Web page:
Good news from China?

I’m no China expert, but this seems like exactly what the Chinese government should be doing:

SHANGHAI, Aug 5 (Reuters) – Beijing’s Commission of Reform and Development, the city’s economic planner, will invite foreign investors to bid on 126 urban infrastructure projects collectively seeking 338 billion yuan ($55 billion) in financing, the China Daily said on Monday.

The projects include rail transport, roads, rail transit complexes, drainage treatment facilities, waste disposal and heat supply.

The report said private bids will be treated on an equal footing with bids from state-owned firms, and predicted an internal return rate of 8 percent.

“The Beijing government will take measures to ensure investors get a reasonable return,” the report quoted Yang Xihui, commissioner of the economic planning agency, as saying.

Policymakers in China are struggling with a quandary; they want to increase infrastructure spending to prop up economic growth rates which have been sagging this year, but they don’t want to put more high-risk debt on the books of Chinese banks, which are still struggling to digest the bad loans made during the last infrastructure binge in 2009-2010.

Regulators are signalling increasing openness to foreign money, taking a series of steps to make it easier for money to get into the country through a variety of channels, including both portfolio investment and direct investment.

PS.  One reason that I’ve expected China to keep growing fast is that the interior of China is still quite poor, and there are no obvious cultural differences between the interior and coastal areas that would prevent eventual convergence.  Yichuan Wang has an excellent new article that makes this point much more effectively, with lots of data.  Here’s an excerpt:

So when Paul Krugman boldly declares that China will suffer from a sudden drop in growth, the first question that should be asked is “which China?” Because economic conditions differ so widely across provinces, to speak of a unified level of Chinese development obscures the underlying regional patterns of growth. These patterns lead to a different understanding of the economic data and a much brighter outlook for the Chinese economy. Even if growth in developing countries must eventually slow down, a look inland shows that the mini-countries we call Chinese provinces still have a long way to go.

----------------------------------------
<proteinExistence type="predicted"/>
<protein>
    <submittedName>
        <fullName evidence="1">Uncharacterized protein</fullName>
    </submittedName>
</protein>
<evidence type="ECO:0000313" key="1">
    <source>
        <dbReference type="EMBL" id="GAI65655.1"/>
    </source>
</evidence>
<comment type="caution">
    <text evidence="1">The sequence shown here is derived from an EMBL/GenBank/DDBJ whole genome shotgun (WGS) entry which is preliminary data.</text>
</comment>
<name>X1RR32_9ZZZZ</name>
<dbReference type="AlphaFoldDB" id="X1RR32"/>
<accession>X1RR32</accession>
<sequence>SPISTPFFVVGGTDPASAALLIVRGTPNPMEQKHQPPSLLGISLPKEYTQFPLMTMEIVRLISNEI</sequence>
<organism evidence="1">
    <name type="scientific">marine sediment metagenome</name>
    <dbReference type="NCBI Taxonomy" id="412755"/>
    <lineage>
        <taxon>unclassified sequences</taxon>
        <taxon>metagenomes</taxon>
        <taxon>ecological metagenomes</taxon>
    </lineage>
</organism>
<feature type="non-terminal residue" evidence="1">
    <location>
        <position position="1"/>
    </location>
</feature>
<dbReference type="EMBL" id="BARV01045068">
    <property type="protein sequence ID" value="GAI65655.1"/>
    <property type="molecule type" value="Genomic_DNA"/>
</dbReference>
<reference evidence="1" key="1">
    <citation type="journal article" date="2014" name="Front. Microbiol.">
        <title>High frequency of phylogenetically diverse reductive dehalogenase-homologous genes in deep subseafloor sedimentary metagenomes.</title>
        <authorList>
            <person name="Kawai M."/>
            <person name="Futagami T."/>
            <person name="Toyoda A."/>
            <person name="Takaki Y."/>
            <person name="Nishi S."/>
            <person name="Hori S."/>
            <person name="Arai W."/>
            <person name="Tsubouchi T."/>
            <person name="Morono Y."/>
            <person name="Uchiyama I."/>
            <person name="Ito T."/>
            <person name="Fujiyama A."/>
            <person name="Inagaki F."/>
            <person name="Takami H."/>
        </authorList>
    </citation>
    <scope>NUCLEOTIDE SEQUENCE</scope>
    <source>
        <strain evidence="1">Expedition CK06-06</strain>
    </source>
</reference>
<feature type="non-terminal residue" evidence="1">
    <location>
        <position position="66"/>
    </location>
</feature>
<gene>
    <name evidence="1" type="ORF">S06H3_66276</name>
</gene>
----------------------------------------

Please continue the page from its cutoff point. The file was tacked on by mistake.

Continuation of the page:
13 Responses to “Good news from China?”

  1. Gravatar of Patrick R. Sullivan Patrick R. Sullivan
    10. August 2013 at 15:46

    For a good explanation of some things that China has done right these past three decades;

    Coase has begun his second hundred years of scholarship!

  2. Gravatar of MichaelM MichaelM
    10. August 2013 at 16:44

    There’s nothing mini about Chinese provinces-as-countries.

  3. Gravatar of Saturos Saturos
    10. August 2013 at 17:20

    Congratulations to Yichuan on his new gig at Quartz!

  4. Gravatar of Saturos Saturos
    10. August 2013 at 17:20

    Merle Hazard is concerned about the Fed’s exit strategy (he also has some sharp words for IOR):

  5. Gravatar of TallDave TallDave
    10. August 2013 at 19:58

    I’m not sure how to take this. On the one hand this is exactly the inflection point we should be watching for: oligarchs by definition don’t suffer competition. On the other hand, this article says the state is doing this because it’s still holding so much bad debt from last time. It will be interesting to see if investors are interested.

  6. Gravatar of Mikio Mikio
    10. August 2013 at 21:47

    “The Beijing government will take measures to ensure investors get a reasonable return,” it says there.

    The government allocates profits? How? Will they subsidize the investments?

    I agree that there are a lot useful investments that need to be done in China but I’m not that sure if the government can ensure profitability.

  7. Gravatar of Benjamin Cole Benjamin Cole